Filing 21

ORDER ADOPTING 20 Report and Recommendations and GRANTING 15 Motion to Dismiss. Ordered by US DISTRICT JUDGE MARC THOMAS TREADWELL on 1/23/2017. (tlh)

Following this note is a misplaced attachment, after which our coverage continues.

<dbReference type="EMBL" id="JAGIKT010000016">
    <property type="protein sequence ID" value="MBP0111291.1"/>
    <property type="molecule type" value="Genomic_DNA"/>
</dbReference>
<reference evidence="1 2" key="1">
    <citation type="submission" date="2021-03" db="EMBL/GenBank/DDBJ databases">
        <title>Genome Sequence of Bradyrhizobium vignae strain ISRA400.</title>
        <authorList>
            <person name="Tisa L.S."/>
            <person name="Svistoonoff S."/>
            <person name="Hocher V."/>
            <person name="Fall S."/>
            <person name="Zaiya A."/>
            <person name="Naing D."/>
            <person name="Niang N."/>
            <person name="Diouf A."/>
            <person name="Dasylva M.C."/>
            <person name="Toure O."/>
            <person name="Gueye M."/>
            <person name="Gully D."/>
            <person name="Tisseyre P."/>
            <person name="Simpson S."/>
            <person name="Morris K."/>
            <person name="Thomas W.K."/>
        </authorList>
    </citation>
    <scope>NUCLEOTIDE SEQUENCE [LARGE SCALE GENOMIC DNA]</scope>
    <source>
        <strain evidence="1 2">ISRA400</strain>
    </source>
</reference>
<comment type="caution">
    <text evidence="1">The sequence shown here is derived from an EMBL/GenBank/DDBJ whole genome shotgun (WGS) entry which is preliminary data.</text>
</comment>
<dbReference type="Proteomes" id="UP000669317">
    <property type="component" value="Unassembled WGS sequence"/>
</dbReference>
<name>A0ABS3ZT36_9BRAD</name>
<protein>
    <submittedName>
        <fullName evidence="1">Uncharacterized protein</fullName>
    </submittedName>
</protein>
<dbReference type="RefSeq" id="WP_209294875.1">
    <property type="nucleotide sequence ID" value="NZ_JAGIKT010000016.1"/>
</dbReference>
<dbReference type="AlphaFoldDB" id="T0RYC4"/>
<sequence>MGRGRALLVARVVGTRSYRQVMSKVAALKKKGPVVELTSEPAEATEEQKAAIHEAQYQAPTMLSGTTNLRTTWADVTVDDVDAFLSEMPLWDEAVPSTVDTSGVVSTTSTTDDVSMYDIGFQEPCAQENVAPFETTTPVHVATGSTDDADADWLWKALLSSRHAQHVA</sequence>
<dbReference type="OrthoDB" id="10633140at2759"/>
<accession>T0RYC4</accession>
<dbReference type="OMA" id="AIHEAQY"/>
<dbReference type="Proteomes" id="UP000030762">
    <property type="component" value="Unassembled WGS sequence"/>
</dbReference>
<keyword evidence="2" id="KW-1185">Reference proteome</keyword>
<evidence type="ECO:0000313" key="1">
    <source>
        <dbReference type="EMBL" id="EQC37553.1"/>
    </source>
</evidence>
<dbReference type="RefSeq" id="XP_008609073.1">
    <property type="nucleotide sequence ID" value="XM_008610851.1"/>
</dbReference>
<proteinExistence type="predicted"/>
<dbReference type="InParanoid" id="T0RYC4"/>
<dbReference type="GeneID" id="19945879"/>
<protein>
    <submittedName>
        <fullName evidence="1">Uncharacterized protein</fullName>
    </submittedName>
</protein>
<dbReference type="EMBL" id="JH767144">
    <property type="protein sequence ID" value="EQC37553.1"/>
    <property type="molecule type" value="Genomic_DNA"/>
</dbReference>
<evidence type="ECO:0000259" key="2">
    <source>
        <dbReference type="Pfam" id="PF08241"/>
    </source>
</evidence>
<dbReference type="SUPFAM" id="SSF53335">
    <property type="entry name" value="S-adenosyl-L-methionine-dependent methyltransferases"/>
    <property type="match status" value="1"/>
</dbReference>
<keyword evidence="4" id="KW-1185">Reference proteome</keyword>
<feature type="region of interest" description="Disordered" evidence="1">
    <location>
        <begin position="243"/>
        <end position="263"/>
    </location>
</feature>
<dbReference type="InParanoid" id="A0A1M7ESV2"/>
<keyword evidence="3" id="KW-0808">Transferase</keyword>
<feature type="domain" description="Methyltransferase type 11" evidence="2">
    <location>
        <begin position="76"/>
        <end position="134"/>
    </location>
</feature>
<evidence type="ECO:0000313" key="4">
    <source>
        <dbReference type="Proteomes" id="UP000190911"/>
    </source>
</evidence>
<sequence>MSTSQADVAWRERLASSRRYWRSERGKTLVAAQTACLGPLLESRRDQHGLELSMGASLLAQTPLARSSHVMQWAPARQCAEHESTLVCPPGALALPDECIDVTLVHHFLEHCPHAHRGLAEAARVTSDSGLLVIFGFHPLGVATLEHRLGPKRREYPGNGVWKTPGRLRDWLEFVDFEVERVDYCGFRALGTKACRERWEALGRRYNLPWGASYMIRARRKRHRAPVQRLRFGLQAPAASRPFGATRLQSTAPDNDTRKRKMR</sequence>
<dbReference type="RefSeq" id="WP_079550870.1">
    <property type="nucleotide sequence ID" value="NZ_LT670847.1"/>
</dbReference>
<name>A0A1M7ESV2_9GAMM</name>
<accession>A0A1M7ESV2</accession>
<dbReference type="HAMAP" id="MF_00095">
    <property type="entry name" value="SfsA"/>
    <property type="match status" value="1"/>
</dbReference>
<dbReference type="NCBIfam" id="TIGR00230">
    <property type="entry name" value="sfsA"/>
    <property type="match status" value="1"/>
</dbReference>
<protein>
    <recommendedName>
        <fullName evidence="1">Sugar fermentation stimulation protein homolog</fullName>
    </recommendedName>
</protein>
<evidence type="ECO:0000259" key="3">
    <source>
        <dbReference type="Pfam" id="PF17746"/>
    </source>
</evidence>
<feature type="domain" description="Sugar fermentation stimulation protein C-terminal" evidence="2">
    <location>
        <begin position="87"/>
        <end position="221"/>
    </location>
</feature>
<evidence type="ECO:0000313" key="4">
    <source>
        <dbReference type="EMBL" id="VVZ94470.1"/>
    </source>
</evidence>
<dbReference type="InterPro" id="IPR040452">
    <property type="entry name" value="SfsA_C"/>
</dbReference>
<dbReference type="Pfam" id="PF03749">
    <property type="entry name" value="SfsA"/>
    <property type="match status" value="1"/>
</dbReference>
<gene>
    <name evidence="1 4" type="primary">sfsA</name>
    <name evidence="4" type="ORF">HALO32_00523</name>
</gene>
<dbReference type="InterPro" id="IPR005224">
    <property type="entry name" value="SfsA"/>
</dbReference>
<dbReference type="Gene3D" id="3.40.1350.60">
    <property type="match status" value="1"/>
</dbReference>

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IN THE UNITED STATES DISTRICT COURT FOR THE MIDDLE DISTRICT OF GEORGIA MACON DIVISION JAMAR HILL, Plaintiff, v. ERIC SELLARS, Warden, Defendant. ) ) ) ) ) ) ) ) ) ) ) CIVIL ACTION NO. 5:15-CV-453 (MTT) ORDER Before the Court is Magistrate Judge Charles H. Weigle’s Recommendation to grant Defendant Warden Eric Sellars Motion to Dismiss Plaintiff Jamar Hill’s complaint. Doc. 20. Neither party has objected to the Recommendation. The Court has reviewed the Recommendation, and the Court accepts and adopts the findings, conclusions, and recommendations of the Magistrate Judge. The Recommendation is ADOPTED and made the order of this Court. Defendant’s Motion to Dismiss is GRANTED and Plaintiff’s complaint is DISMISSED for failure to state a claim.1 Plaintiff, a prisoner at Hancock State Prison, brings a claim under 42 U.S.C. § 1983 alleging his confinement in Tier II administrative segregation is a violation of his due process rights under the Fourteenth Amendment. Construed liberally, as required for a pro se complaint, Plaintiff fails to allege “enough facts to state a claim to relief that 1 Defendant also argued Plaintiff’s Complaint should be dismissed for failure to exhaust administrative remedies and for mootness. Doc. 20 at 3-8; 14-15. The Magistrate Judge found the Defendant did not prove Plaintiff failed to exhaust his administrative remedies and that the complaint was not moot. Id. The Court agrees and adopts these findings. is plausible on its face.” Bell Atlantic Corp. v. Twombly, 550 U.S. 544, 570 (2007); see Saunders v. Duke, 766 F.3d 1262, 1266 (11th Cir. 2014); Alba v. Montford, 517 F.3d 1249, 1252 (11th Cir. 2008) (“[P]ro se pleadings are held to a less strict standard than pleadings filed by lawyers and thus are construed liberally.”). To state a § 1983 claim for violation of procedural due process, a plaintiff must prove he has a protected liberty interest that was violated without adequate process. See Jackson v. Brewton, 595 F. App’x 939, 942 (11th Cir. 2014); Wallace v. Hamrick, 229 F. App’x 827, 829-831 (11th Cir. 2007). As discussed in the Recommendation, prisoners generally have no liberty interest in a certain prison classification. Kirby v. Siegelman, 195 F. 3d 1285, 1291 (11th Cir.1999). A liberty interest implicating the Fourteenth Amendment only arises in one of two circumstances: (1) the change in conditions is so severe that it exceeds the sentence imposed by the court; or (2) “the state has consistently bestowed a certain benefit to prisoners, usually through statute or administrative policy, and the deprivation of that benefit ‘imposes atypical and significant hardship on the inmate in relation to the ordinary incidents of prison life.’” Id. (quoting Sandin v. Conner, 515 U.S. 472, 484 (1995)). The Plaintiff alleges no facts suggesting the first circumstance is at issue in this case. In the second circumstance, there must be a comparison between the challenged conditions and other “typical” conditions in order to determine whether the state has created a protected liberty interest. See Mathews v. Moss, 506 F. App'x 981, 984 (11th Cir.2013) (noting complaint “did not allege any facts showing (or that could be liberally construed to show) that [plaintiff] was confined in harsher conditions than inmates in administrative confinement or close management I status generally”). As the Magistrate Judge found, Plaintiff alleged no facts about the “ordinary incidents of prison life” in Hancock State Prison and therefore the Court cannot determine whether the state has created a liberty interest. See Doc. 1; Kirby, 195 F.3d at 1291. Plaintiff has also not alleged sufficient facts regarding the challenged condition—his confinement—to determine if he is subjected to “atypical and significant hardship . . . in relation to the ordinary incidents of prison life.” Id. Moreover, Plaintiff also fails to allege any procedural defects leading to his initial assignment to Tier II segregation. See Doc. 1. Plaintiff appears to rely on the GDC policy that assignment to Tier II should be limited to 24 months to establish both a liberty interest and a procedural defect. Id. at 5. However, that Plaintiff was held in Tier II administrative segregation for more than 24 months in violation of GDC Tier II policy does not establish a due process claim in itself. Sandin v. Connor, 515 U.S. 472, 482 (1995) (“[P]rison regulation[s] [are] primarily designed to guide correctional officials in the administration of a prison . . . not . . . to confer rights on inmates.”). The Court ADOPTS the findings and conclusions in the Recommendation. Plaintiff has failed to state a claim for relief. Accordingly, Defendant’s Motion to Dismiss is GRANTED and Plaintiff’s Complaint is DISMISSED without prejudice. SO ORDERED, this 23rd day of January, 2017. S/ Marc T. Treadwell MARC T. TREADWELL, JUDGE UNITED STATES DISTRICT COURT

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